Here are some of our favorite children’s books for spring, plus creative arts and craft ideas to go with each one, to help you kick off the spring season!
Updated April 2022
Every spring here in the midwest feels like a sigh of relief. The snow is melting, the sun is shining, and we stand witness to new life emerging wherever we look.
We’ve spent the winter curled up in blankets, reading stories in small cocoons, and now we’re ready to emerge. My favorite books for spring echo this feeling: our excitement for new life and the itch to stretch our wings in the sun.
Today, I’m excited to bring you 7 books perfect for this painfully short, but oh-so-sweet, season. Reading together is a wonderful way to celebrate the rhythms of the year, and beautiful picture books can be just the inspiration you need for family creativity!
Children’s Books for Spring
1. And Then It’s Spring by Julie Fogliano, illustrated by Erin E. Stead
This book is near the top of my all-time-favorites list, regardless of the season. Beautifully poetic with sparse text and sweet illustrations, the story follows a young boy as he waits and waits and waits for the first signs of spring. It perfectly captures the anticipation, joy, and wonder of this magical season.
After reading And Then It’s Spring, your family might be anxious to start working outside together. And even if it’s not quite gardening weather yet, you can still have fun crafting with these adorable DIY Beaded Garden Ornaments. Place them outside in anticipation of all the beauty that will soon be there!
2. Tiny, Perfect Things by M.H. Clark, illustrated by Madeline Kloepper
If you have a “treasure collector” at your house, someone who can’t go on a walk without stopping every two feet to marvel at something, then this book is a must-read! Intricately illustrated and beautifully written, this ode to ordinary beauty might help you remember how you saw the world as a child: absolutely full of tiny, perfect things.
On your next spring walk, try bringing along a bucket to collect some of the treasures you find. Then have fun creating a beautiful nature suncatcher with your new collection! We tried a fun variation on The Artful Parent’s nature suncatchers by using clear contact paper in an old frame – such a fun way to turn those tiny treasures into beautiful, temporary works of art!
We always love Peter Brown’s books, and this one is no exception. A young boy lives in a dark and dreary world until the day he finds a few small plants. He learns to garden and the plants spread…. and spread… and spread! Super imaginative and full of fun details, this book will have your kids looking at every patch of neighborhood dirt in a whole new way.
4. What Will Hatch? By Jennifer Ward, illustrated by Susie Ghahremani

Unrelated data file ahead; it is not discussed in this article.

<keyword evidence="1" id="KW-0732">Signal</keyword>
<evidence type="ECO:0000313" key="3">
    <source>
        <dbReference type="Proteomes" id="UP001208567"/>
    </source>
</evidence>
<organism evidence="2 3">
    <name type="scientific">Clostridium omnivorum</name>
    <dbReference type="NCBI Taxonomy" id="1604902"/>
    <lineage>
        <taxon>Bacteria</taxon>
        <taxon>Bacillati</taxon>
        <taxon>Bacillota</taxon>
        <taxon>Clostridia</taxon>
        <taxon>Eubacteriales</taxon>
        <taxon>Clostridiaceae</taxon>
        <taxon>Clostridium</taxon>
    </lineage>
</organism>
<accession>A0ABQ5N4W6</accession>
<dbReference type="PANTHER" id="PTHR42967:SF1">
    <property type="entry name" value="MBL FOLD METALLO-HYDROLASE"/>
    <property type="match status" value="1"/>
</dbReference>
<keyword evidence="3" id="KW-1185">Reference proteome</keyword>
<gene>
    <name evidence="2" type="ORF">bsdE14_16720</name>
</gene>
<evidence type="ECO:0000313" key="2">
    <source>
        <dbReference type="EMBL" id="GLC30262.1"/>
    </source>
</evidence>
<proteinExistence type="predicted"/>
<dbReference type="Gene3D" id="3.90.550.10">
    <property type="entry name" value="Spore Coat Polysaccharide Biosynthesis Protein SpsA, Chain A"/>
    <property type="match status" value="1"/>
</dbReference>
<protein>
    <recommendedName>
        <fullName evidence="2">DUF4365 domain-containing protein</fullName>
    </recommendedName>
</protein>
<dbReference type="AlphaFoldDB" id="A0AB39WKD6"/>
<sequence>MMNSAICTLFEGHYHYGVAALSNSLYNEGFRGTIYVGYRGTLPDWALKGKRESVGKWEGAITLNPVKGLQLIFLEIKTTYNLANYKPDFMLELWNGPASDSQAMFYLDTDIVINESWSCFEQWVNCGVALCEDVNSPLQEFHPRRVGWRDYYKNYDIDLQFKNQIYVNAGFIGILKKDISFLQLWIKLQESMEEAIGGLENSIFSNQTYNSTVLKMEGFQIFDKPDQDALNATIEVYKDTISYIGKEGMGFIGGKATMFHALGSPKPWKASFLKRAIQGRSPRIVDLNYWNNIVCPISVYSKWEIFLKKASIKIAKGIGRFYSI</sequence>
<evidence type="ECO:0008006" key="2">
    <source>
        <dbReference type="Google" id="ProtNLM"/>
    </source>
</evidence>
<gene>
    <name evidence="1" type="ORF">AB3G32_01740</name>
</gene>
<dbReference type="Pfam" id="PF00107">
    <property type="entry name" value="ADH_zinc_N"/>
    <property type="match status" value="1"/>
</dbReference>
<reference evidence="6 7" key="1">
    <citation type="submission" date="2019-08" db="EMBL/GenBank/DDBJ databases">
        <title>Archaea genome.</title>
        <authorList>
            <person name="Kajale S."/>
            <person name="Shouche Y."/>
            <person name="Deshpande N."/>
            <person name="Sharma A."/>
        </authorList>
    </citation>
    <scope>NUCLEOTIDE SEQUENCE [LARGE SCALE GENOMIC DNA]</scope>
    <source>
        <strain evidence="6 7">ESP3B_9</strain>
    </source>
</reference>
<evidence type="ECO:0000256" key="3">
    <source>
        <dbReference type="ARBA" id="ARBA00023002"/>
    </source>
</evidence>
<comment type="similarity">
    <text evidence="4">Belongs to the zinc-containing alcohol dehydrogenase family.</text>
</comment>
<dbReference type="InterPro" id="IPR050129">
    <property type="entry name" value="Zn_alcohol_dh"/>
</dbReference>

This sweet book is a wonderful example of how fun nonfiction can be. With beautiful illustrations and cute cutouts, little ones will love guessing what will hatch from each unique egg!
Your kids are sure to be curious about eggs after reading this book together, so why not have fun decorating some? Try blowing out eggs for ones that will last for more than a few days, then experiment with these unique decorating ideas!
5. When Spring Comes by Kevin Henkes, illustrated by Lauren Dronzek
Kevin Henkes is an absolute master of simple, evocative text; his books are classics for a reason! When Spring Comes paints a beautiful picture of the totally ordinary but completely magical transformation of the season. Your kids will love recognizing those signs of spring in their everyday lives!
The spring season might be fleeting, but you can make it last a bit longer with these super fun clay leaf prints. Try collecting some beautiful spring buds and making imprints in air dry clay. The finished prints will make wonderful pendant necklaces!
6. Up in the Garden and Down in the Dirt by Kate Messner, illustrated by Christopher Silas Neal
This book gives your kids a sneak peek into the busy hidden world right under their feet. Up in the Garden and Down in the Dirt is another example of a wonderful nonfiction text, equal parts informative and entertaining. The book takes you through all four seasons, but I love reading it in the springtime to pique my kids’ interest right at the beginning of all that growth.
Whether you have acres of gardens or just a couple of pots, you’re sure to find something fun for your family in this list of nature art and garden crafts for kids. My own kids especially love making melted crayon rocks and hiding them amid our growing plants (or even around the neighborhood!)
7. Rain! by Linda Ashman, illustrated by Christian Robinson
No book list for spring would be complete without a little rain, right? This delightfully fun story follows a little boy as he enjoys the rainy weather and an older gentleman who most definitely does NOT. It’s a wonderful lesson on how perspective changes everything and moods can be contagious.
Now how about making a little artsy “rain” of your own? Drip painting is a fun process art activity that kids of all ages enjoy. Just water down a little paint and have fun watching all those colors drip, drip, drop!
These were some of our favorite children’s books for spring – do you have any favorites you’d like to add to the list?
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